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Deathship Earth 

Mitch Tobin tours an endangered biosphere
and the law meant to save it

Climb aboard the Death Ship. Mitch Tobin's lively and intelligent new book, Endangered: Biodiversity on the Brink, takes us on a grand tour through the world of the Endangered Species Act (ESA). A sort of statutory Noah's Ark for species on the edge, the ESA is described as the nation's toughest environmental law, and it may even be the toughest in the world. If you ever wonder at all the fuss over endangered species but are put off by the hysteria and propaganda on both sides, this is the book you should read.

Tobin had gone to Yale, entering "as a teenage Republican, fascinated by free-market economist Milton Friedman, interested in investment banking, and fond of wearing yellow ties." In spite of this, Yale broadened his horizons. After graduation he moved to Tucson in the summer of 1995, "someplace fun to live out West for a few years after graduation." After a series of odd jobs, he found himself canvassing door-to-door for the League of Conservation Voters and living the desert lifestyle in the Tucson Mountains.

Tucson made its mark on Tobin, but a year later opportunity knocked and he found himself entering a Ph.D. program in political science at UC Berkeley. A semester in and bored out of his skull, he decided to bail after completing a master's and stumbled into journalism. Discovering he was one of those fated to perpetually ask the question "Why?" he went further, also demanding an answer to the question. Writing was the ideal venue for pursuing this.

He learned the ropes at the Napa Valley Register, then scored a gig with the Tucson Citizen and returned to Tucson after a three-and-a-half year absence. Not long after, he jumped ship again and finally landed at the Arizona Daily Star covering environmental and science stories. It was Tobin's year-long, 10-part series for the Star in 2004 that gave rise to Endangered.

On the surface, Endangered is a comprehensive environmental history of the American Southwest (Arizona and New Mexico, and pieces of California, Nevada, Utah, Colorado and Texas). But this is really just the background through which Tobin cleverly weaves his tale of the ESA and the various fault lines it has created in both the political and the natural worlds.

Strangely enough, it was Richard Nixon who signed the ESA into law on Dec. 28, 1973. It had gone through Congress with bipartisan support—amazing compared with the current gridlock in D.C. This was an unprecedented time in American history during which several major bills regarding clean air, clean water and protecting the environment became law. The ESA replaced or supplemented earlier, weaker laws that didn't create any authority for government agencies to actually act to protect species from blinking out.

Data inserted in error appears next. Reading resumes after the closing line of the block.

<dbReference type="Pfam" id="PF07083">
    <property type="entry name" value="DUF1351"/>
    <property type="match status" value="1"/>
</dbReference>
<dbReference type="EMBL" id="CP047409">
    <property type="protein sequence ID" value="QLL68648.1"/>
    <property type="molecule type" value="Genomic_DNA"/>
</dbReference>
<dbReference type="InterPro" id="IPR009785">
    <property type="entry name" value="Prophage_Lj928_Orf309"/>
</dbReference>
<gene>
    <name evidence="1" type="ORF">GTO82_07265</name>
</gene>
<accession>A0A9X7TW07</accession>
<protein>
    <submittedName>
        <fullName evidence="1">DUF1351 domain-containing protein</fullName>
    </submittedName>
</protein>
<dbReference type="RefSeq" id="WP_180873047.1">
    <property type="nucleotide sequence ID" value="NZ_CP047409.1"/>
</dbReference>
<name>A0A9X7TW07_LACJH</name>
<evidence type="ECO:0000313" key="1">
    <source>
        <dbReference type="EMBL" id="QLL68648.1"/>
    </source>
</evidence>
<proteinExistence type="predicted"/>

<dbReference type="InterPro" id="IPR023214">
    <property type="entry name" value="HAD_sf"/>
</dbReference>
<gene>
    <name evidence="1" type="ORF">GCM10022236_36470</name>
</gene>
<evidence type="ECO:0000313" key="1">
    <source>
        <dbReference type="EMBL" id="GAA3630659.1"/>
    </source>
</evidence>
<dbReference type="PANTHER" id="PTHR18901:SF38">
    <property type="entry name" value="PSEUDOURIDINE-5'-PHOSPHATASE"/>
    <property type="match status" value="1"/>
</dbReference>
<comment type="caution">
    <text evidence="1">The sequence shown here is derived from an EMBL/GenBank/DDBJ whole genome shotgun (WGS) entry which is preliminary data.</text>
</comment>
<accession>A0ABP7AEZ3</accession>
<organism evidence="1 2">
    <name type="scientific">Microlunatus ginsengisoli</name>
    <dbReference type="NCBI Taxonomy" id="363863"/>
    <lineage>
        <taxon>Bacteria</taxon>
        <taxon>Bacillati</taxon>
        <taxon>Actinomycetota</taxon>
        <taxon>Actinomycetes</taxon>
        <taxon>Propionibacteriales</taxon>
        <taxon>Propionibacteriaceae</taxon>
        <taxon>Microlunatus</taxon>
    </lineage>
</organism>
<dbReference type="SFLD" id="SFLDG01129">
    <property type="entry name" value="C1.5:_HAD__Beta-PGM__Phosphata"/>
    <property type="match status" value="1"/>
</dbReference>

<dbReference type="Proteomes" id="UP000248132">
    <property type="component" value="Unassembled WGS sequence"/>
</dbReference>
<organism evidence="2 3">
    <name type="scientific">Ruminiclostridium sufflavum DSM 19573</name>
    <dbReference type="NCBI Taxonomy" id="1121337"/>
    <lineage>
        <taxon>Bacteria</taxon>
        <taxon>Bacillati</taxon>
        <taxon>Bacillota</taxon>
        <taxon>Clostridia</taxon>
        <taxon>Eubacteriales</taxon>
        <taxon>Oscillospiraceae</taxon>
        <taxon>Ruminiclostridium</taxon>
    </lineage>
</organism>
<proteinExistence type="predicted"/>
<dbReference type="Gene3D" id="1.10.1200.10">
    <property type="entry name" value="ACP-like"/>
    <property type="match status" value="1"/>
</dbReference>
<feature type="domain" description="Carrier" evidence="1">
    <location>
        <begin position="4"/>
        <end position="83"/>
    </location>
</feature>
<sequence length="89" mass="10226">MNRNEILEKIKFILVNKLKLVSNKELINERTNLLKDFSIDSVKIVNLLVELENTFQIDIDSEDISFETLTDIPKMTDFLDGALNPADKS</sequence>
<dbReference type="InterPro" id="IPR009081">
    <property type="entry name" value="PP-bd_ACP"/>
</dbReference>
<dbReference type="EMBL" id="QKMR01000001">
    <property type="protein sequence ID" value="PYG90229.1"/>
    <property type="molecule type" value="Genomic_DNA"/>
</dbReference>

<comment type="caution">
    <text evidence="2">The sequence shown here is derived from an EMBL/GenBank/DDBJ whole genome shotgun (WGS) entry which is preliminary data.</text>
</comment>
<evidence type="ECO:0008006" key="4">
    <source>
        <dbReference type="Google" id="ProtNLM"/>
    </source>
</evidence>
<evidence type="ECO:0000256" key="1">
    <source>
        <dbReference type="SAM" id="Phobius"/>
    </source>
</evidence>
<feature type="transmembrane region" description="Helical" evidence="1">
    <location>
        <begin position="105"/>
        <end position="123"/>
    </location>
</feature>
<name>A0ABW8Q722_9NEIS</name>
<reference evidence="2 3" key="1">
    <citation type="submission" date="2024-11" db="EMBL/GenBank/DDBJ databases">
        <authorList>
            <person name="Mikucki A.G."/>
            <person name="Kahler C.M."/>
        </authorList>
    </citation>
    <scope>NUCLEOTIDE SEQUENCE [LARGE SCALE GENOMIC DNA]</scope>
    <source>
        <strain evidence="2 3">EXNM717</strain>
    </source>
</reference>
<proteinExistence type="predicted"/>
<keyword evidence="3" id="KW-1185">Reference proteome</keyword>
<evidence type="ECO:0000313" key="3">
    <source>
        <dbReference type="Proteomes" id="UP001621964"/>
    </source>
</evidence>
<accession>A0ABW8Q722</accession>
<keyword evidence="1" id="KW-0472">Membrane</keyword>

The problem was that things like national parks protected gorgeous scenery, but did a poor job of protecting the critters and their key habitats, what we today call biodiversity hotspots. Simply fencing something off and calling it a park doesn't help much, because most animals and plants don't respect fences and certainly can't read the signs.

The gist of the law was simple: Identify species that are in trouble and the places where they live, stop folks on both the government and private sides of the fence from driving things further down the path toward extinction, devise a recovery plan for the species, and allow killing of protected species only in very special circumstances.

All this seemed like a great idea at the time. But in the real world, economics and politics have always come to trump ecology.

Tobin uses the stories of a dozen or so endangered species in the Southwest to demonstrate how the ESA has fared over time—what has worked and what hasn't, and what needs to be fixed. He actually spent time crawling around in the field with biologists, seeing what they do and learning first-hand what is involved in trying to learn about and protect species that may not be long for this world.

A background in finance, political science, environmentalism and journalism makes Tobin an expert guide through the maze of complex issues surrounding the ESA. This could have been a very dull book. Instead it is utterly fascinating, and his presentation and analysis are balanced no matter your political affiliation. The facts are presented clearly, in an interesting manner, and are allowed speak for themselves.

And finally, to keep things interesting, there's even a love story. At one point Tobin humorously admits, "I must confess that I reserve a special place in my heart for treated sewage because it helped me find a bride."

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